Environmental factors and spatiotemporal distribution characteristics of the global outbreaks of the highly pathogenic avian influenza H5N1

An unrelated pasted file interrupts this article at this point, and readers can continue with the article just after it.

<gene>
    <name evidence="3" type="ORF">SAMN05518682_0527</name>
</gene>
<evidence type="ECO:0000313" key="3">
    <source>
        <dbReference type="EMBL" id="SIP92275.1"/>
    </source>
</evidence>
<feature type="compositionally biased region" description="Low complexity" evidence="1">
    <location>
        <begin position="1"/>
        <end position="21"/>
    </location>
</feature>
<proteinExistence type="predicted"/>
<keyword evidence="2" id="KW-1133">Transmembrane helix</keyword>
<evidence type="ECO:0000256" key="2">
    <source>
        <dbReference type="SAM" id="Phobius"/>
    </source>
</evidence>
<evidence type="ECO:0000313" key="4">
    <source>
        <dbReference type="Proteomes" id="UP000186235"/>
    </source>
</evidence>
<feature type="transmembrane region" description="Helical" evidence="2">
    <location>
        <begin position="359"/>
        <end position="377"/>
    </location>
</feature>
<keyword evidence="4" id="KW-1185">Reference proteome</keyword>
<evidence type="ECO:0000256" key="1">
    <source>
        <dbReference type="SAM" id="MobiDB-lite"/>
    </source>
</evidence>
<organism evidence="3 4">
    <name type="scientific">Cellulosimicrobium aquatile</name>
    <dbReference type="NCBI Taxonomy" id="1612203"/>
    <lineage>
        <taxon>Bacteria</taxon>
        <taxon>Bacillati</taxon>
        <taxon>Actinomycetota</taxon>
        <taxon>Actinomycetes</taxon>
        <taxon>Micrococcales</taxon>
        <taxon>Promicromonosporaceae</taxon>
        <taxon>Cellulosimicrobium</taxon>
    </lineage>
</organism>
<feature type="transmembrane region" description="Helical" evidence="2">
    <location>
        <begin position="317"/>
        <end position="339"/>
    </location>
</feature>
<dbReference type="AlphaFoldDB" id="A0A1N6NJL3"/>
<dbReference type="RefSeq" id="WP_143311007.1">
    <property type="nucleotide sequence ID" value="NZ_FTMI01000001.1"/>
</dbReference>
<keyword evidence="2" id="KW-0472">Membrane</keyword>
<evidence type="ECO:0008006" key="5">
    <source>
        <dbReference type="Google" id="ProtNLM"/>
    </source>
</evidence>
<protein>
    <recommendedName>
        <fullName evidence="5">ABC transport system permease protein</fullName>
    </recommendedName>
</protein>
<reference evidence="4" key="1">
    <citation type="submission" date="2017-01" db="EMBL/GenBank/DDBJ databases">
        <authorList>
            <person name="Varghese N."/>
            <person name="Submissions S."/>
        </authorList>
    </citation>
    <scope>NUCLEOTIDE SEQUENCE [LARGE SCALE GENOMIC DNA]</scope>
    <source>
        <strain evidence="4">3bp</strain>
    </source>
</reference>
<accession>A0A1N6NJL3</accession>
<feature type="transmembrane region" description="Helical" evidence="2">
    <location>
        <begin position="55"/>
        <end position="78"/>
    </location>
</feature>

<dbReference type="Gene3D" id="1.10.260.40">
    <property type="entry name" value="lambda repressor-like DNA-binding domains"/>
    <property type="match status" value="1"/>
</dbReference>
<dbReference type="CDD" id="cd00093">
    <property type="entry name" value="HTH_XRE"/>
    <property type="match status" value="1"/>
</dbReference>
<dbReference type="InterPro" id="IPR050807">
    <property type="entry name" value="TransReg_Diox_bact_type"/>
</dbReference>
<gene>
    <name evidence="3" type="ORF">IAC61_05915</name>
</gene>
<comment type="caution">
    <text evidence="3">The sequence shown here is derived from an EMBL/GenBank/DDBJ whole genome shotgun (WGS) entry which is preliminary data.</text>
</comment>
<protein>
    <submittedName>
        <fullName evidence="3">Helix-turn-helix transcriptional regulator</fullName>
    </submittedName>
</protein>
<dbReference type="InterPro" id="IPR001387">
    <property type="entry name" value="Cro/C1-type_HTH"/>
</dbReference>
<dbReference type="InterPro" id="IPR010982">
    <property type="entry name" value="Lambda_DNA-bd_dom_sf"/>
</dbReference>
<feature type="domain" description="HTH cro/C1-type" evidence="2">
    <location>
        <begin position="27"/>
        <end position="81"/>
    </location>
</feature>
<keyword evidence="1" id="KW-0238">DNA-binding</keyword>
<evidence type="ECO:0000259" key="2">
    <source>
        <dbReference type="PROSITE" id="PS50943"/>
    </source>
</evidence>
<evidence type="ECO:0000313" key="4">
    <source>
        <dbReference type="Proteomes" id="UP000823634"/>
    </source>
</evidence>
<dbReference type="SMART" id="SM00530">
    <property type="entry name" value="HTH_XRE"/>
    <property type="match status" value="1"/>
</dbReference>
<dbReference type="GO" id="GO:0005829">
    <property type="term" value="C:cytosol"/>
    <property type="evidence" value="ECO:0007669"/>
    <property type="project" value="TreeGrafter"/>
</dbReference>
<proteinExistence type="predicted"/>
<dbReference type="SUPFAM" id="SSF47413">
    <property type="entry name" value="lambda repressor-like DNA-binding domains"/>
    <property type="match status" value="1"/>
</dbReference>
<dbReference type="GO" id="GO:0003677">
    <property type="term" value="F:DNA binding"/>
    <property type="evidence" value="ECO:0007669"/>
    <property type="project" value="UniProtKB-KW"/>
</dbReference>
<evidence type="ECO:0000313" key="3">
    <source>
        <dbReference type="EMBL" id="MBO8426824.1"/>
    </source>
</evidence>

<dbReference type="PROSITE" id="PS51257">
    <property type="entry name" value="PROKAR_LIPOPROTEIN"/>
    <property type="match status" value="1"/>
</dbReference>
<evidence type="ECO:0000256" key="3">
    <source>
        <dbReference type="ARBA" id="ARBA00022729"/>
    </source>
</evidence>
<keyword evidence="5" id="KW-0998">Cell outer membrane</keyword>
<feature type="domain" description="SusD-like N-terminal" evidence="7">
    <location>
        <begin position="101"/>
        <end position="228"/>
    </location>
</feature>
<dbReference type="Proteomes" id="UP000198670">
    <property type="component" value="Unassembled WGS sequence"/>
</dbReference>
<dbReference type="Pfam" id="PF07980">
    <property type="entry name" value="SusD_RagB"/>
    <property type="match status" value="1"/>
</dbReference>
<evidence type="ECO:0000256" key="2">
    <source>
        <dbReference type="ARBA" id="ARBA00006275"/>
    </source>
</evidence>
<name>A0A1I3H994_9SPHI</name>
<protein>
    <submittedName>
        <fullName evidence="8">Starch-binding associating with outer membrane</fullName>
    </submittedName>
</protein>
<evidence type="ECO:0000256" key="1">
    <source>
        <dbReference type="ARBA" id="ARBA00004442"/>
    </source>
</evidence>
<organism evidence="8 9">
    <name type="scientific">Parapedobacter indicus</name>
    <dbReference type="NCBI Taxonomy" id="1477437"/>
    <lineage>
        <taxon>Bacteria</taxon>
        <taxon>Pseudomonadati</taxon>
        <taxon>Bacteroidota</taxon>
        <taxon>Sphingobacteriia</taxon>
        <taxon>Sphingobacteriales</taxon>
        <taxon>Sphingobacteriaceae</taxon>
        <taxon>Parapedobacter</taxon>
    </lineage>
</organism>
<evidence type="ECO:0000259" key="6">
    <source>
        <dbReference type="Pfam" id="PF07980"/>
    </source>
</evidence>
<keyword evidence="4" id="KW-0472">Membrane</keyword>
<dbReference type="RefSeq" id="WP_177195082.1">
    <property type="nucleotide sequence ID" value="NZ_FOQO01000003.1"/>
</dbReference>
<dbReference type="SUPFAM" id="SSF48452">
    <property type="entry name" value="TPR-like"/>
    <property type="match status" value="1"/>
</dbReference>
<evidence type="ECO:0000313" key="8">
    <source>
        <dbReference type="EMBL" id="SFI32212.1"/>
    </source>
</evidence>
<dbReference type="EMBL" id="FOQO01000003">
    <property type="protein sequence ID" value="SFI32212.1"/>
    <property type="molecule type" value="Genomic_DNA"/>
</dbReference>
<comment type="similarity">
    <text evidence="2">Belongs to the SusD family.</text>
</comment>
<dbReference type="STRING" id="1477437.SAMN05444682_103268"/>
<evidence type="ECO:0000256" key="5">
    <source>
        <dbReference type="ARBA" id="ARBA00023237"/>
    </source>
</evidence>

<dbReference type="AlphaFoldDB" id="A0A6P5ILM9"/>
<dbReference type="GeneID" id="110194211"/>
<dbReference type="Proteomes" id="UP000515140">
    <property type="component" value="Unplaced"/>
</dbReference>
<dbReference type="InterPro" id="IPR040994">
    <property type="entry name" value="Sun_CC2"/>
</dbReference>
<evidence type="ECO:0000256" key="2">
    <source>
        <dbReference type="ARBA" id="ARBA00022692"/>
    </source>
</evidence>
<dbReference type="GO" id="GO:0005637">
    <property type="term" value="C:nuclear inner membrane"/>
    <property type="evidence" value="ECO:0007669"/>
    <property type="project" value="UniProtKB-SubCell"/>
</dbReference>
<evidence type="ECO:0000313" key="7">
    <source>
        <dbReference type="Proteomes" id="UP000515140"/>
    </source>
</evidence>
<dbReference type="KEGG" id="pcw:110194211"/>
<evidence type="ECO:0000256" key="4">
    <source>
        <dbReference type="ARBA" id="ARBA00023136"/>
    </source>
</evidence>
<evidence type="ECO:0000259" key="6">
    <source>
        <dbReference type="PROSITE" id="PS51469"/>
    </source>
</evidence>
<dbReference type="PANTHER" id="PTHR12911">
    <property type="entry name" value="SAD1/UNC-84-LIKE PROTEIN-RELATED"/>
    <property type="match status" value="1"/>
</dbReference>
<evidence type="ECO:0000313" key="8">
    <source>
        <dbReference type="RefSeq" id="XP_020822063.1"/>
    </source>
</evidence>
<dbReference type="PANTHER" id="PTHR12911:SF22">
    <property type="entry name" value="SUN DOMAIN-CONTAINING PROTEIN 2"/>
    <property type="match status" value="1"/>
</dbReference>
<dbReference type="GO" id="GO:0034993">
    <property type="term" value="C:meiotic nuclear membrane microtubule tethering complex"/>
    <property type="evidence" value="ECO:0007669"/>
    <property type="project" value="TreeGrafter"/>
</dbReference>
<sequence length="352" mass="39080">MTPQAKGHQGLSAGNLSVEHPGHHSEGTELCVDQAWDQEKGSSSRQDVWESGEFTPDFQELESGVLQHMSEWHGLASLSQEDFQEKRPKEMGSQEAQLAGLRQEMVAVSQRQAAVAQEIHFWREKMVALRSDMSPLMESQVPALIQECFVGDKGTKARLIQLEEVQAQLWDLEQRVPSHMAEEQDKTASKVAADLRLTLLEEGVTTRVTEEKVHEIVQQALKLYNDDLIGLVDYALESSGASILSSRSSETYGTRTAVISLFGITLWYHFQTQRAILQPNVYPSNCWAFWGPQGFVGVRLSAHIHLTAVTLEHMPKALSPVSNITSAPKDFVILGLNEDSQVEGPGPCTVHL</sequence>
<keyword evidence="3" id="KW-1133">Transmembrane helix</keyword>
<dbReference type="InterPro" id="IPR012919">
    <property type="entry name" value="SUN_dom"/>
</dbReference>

The spread of highly pathogenic avian influenza H5N1 has posed a major threat to global public health. Understanding the spatiotemporal outbreak characteristics and environmental factors of H5N1 outbreaks is of great significance for the establishment of effective prevention and control systems. The time and location of H5N1 outbreaks in poultry and wild birds officially confirmed by the World Organization for Animal Health from 2005 to 2019 were collected. Spatial autocorrelation analysis and multidistance spatial agglomeration analysis methods were used to analyze the global outbreak sites of H5N1. Combined with remote sensing data, the correlation between H5N1 outbreaks and environmental factors was analyzed using binary logistic regression methods. We analyzed the correlation between the H5N1 outbreak and environmental factors and finally made a risk prediction for the global H5N1 outbreaks. The results show that the peak of the H5N1 outbreaks occurs in winter and spring. H5N1 outbreaks exhibit aggregation, and a weak aggregation phenomenon is noted on the scale close to 5000 km. Water distance, road distance, railway distance, wind speed, leaf area index (LAI), and specific humidity were protective factors for the outbreak of H5N1, and the odds ratio (OR) were 0.985, 0.989, 0.995, 0.717, 0.832, and 0.935, respectively. Temperature was a risk factor with an OR of 1.073. The significance of these ORs was greater than 95%. The global risk prediction map was obtained. Given that the novel coronavirus (COVID-19) is spreading globally, the methods and results of this study can provide a reference for studying the spread of COVID-19.